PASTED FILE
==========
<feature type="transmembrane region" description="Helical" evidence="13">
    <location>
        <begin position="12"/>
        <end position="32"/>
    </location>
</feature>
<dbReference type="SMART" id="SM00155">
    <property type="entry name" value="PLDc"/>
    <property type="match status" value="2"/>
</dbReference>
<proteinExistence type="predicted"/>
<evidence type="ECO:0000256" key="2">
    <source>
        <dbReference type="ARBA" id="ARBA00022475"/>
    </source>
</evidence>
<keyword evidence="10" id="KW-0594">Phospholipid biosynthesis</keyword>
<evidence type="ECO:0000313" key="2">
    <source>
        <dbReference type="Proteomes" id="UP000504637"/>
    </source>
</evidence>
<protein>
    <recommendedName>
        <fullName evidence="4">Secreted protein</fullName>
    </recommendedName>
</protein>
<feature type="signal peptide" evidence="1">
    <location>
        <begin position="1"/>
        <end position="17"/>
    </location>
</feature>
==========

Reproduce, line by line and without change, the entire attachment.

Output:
<feature type="transmembrane region" description="Helical" evidence="13">
    <location>
        <begin position="12"/>
        <end position="32"/>
    </location>
</feature>
<dbReference type="SMART" id="SM00155">
    <property type="entry name" value="PLDc"/>
    <property type="match status" value="2"/>
</dbReference>
<proteinExistence type="predicted"/>
<evidence type="ECO:0000256" key="2">
    <source>
        <dbReference type="ARBA" id="ARBA00022475"/>
    </source>
</evidence>
<keyword evidence="10" id="KW-0594">Phospholipid biosynthesis</keyword>
<evidence type="ECO:0000313" key="2">
    <source>
        <dbReference type="Proteomes" id="UP000504637"/>
    </source>
</evidence>
<protein>
    <recommendedName>
        <fullName evidence="4">Secreted protein</fullName>
    </recommendedName>
</protein>
<feature type="signal peptide" evidence="1">
    <location>
        <begin position="1"/>
        <end position="17"/>
    </location>
</feature>